We developed ODIN, a numerical model dedicated specifically to the study of multiple systems. After fitting our model to observations of Pluto’s system, we obtained a dynamical solution for Pluto’s heliocentric motion and for the plutocentric motion of the satellites. This dynamical solution provided similar results to those obtained with other dynamical models. The masses of the bodies of the system are consistent with about 1.5σ uncertainty to previous estimations. The uncertainties we obtained from the least squares fitting for the masses of Nix and Hydra are probably too optimistic, since we assumed a Gaussian noise of the observations, which is unlikely. The improvement on the statistic error bars comes from the huge number of observations of Charon we have when compared with the number of observations of the two small satellites. If the only observations available continue to be those of Charon, Nix, and Hydra, we will not be able to put strong constraints to the masses of Nix and Hydra before the arrival of New Horizons (Beauvalet et al. 2012). The ephemeris for Pluto’s satellites is available on the web page of the IMCCE at http://www.imcce.fr/hosted_sites/saimirror/ nssreq9hf.htm. The complete version of the ephemeris is available as a SPICE kernel at http://www.imcce.fr/~beauvalet/.

We did not take into account the recently discovered satellites P4 (Showalter et al. 2011) and P5 (Showalter et al. 2012) in our model because of the very few published observations. With P4 orbiting around Pluto with its semi-major axis between Nix and Hydra, and P5 orbiting between Charon and Nix, we might efficiently detect the masses of Nix and Hydra.

Concerning the heliocentric motion of Pluto’s system, we found that the heliocentric distance of Pluto is known with less precision than we expected. The New Horizons probe needs an accuracy of about 1000 km on the heliocentric distance of Pluto. Even though the expected precision of the different available ephemerides is lower than this threshold, the differences between the models are far greater. The different models have similar results for the most recent observations. The oldest observations of the system have far greater residuals. A new reduction of these old observations would certainly reduce these residuals and then constrain well enough the heliocentric distance of Pluto.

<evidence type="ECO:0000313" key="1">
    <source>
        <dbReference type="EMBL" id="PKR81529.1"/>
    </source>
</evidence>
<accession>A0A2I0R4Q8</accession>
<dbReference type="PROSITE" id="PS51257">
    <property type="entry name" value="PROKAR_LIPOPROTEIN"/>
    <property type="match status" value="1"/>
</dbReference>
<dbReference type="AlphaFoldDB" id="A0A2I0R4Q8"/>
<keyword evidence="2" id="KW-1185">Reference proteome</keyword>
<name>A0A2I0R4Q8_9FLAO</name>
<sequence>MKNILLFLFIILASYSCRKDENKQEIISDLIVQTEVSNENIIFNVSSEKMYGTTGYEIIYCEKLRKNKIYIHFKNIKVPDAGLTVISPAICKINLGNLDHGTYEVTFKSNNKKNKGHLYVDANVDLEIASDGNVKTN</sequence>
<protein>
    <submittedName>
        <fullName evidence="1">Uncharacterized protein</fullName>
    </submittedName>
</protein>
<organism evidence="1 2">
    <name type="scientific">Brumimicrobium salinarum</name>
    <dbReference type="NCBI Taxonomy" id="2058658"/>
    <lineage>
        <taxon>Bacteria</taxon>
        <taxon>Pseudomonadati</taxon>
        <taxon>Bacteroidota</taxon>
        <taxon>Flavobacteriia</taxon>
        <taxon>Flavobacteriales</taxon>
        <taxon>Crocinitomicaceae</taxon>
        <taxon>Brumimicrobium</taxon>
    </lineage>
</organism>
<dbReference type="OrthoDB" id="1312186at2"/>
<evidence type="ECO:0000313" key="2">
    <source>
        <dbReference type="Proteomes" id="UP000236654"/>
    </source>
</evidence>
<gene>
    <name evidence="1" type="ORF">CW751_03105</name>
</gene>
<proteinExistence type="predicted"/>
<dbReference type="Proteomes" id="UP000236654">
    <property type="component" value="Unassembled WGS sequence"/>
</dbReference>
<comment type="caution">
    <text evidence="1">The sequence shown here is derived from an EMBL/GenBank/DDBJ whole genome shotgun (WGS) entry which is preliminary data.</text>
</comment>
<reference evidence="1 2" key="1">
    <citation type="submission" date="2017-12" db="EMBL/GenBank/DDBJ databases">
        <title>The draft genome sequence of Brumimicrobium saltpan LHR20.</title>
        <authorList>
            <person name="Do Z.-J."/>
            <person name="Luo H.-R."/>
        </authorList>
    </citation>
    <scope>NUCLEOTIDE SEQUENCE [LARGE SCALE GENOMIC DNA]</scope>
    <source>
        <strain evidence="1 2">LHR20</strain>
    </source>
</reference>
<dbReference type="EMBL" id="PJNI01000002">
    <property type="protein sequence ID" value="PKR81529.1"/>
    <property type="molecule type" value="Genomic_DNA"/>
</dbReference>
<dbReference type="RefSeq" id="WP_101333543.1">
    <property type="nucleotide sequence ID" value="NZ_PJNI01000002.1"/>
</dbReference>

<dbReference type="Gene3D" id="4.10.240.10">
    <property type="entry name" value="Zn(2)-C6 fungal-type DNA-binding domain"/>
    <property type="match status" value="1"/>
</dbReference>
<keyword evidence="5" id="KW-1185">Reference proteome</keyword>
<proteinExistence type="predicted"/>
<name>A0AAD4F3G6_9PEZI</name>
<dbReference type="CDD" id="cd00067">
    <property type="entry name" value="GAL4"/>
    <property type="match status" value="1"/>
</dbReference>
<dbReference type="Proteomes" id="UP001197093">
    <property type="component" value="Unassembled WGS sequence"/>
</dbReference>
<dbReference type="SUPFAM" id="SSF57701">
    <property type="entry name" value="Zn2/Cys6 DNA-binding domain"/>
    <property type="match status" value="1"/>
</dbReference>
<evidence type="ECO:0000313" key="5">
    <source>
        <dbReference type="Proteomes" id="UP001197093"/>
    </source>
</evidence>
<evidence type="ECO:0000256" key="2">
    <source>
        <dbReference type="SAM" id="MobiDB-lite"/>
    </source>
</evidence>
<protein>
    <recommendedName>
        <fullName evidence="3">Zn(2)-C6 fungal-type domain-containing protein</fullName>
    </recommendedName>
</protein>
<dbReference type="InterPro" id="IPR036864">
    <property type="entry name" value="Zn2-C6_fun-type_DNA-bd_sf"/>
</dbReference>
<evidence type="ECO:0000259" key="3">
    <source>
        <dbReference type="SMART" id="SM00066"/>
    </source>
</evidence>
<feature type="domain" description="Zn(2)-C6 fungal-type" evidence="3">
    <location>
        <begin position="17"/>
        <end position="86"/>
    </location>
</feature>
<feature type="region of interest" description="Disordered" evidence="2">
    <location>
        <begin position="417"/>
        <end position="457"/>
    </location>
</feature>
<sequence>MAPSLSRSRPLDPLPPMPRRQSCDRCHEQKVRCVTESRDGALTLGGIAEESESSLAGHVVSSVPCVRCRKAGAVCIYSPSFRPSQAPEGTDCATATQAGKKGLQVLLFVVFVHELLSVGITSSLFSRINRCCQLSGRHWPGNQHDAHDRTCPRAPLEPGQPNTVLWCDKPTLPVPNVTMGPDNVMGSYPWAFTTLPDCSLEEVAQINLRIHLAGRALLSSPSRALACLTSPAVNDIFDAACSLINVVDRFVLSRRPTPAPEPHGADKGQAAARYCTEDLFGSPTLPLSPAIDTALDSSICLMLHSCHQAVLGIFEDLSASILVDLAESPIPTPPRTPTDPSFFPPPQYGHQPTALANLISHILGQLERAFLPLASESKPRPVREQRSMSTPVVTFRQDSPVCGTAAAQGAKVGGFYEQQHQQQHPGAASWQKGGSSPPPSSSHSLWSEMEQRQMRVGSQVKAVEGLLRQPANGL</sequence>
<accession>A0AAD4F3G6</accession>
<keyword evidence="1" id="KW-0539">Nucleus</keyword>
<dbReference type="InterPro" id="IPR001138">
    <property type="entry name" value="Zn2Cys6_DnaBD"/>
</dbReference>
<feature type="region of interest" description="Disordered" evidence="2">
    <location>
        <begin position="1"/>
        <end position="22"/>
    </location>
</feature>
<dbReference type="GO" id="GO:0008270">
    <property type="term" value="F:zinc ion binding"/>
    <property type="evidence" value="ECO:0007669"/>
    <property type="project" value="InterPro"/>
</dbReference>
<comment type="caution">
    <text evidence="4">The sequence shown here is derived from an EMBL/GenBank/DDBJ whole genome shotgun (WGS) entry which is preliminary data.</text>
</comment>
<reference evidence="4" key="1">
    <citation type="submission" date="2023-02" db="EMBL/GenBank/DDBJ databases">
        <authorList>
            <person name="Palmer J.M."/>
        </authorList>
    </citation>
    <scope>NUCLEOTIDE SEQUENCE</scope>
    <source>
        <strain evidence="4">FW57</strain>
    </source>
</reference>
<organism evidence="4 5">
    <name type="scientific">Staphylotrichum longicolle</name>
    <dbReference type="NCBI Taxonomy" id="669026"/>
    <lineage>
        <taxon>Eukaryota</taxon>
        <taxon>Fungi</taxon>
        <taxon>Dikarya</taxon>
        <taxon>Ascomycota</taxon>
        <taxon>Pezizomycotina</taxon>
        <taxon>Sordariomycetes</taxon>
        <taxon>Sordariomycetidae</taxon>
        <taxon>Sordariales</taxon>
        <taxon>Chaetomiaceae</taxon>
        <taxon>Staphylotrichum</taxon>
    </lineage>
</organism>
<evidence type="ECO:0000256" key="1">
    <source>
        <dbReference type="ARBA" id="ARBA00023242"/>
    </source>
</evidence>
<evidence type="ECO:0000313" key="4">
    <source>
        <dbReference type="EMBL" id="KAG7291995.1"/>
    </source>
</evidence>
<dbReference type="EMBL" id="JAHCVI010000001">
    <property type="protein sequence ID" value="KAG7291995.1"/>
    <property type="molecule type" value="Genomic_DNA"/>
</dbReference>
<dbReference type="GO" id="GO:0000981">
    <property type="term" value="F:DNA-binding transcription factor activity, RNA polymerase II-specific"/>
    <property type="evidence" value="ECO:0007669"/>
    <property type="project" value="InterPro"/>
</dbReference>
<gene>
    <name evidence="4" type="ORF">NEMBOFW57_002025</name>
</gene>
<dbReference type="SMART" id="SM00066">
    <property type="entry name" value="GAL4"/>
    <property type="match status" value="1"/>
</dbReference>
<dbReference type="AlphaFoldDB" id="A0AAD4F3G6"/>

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Online material

Appendix A: Astrometric data from Observatoire du Pic du Midi

Table A.1

Astrometry from the observations at Pic du Midi in 2011. Topocentric observations.

Appendix B: Post-fit residuals

thumbnail Fig. B. 1

Post-fit residuals of Charon in right ascension.

Open with DEXTER

thumbnail Fig. B. 2

Post-fit residuals of Charon in declination.

Open with DEXTER

thumbnail Fig. B. 3

Post-fit residuals of Nix in right ascension.

Open with DEXTER

thumbnail Fig. B. 4

Post-fit residuals of Nix in declination.

Open with DEXTER

thumbnail Fig. B. 5

Post-fit residuals of Hydra in right ascension.

Open with DEXTER

thumbnail Fig. B. 6

Post-fit residuals of Hydra in declination.

Open with DEXTER

thumbnail Fig. B. 7

Post-fit residuals in right ascension of photographic plates from 1914 to 1987.

Open with DEXTER

thumbnail Fig. B. 8

Post-fit residuals in declination of photographic plates from 1914 to 1987.

Open with DEXTER

thumbnail Fig. B. 9

Post-fit residuals in right ascension of photographic plates of Pulkovo Observatory.

Open with DEXTER

thumbnail Fig. B. 10

Post-fit residuals in declination of photographic plates of Pulkovo Observatory.

Open with DEXTER

thumbnail Fig. B. 11

Post-fit residuals in right ascension of photographic plates of A. J. Dyer Observatory, Lick Observatory and Mink observations.

Open with DEXTER

thumbnail Fig. B. 12

Post-fit residuals in declination of photographic plates of A. J. Dyer Observatory, Lick Observatory and Mink observations.

Open with DEXTER

thumbnail Fig. B. 13

Post-fit residuals in right ascension of photographic plates of Tokyo, Bordeaux and Flagstaff.

Open with DEXTER

thumbnail Fig. B. 14

Post-fit residuals in declination of photographic plates of Tokyo, Bordeaux and Flagstaff.

Open with DEXTER

thumbnail Fig. B. 15

Post-fit residuals in right ascension of photographic plates from Gemmo & Barbieri (1994) and USNO.

Open with DEXTER

thumbnail Fig. B. 16

Post-fit residuals in declination of photographic plates from Gemmo & Barbieri (1994) and USNO.

Open with DEXTER

thumbnail Fig. B. 17

Post-fit residuals in right ascension of photographic plates of Bordeaux.

Open with DEXTER

thumbnail Fig. B. 18

Post-fit residuals in declination of photographic plates of Bordeaux.

Open with DEXTER

thumbnail Fig. B. 19

Post-fit residuals in right ascension of FASTT observations.

Open with DEXTER

thumbnail Fig. B. 20

Post-fit residuals in declination of FASTT observations.

Open with DEXTER

thumbnail Fig. B. 21

Post-fit residuals in right ascension of Table Mountain observations.

Open with DEXTER

thumbnail Fig. B. 22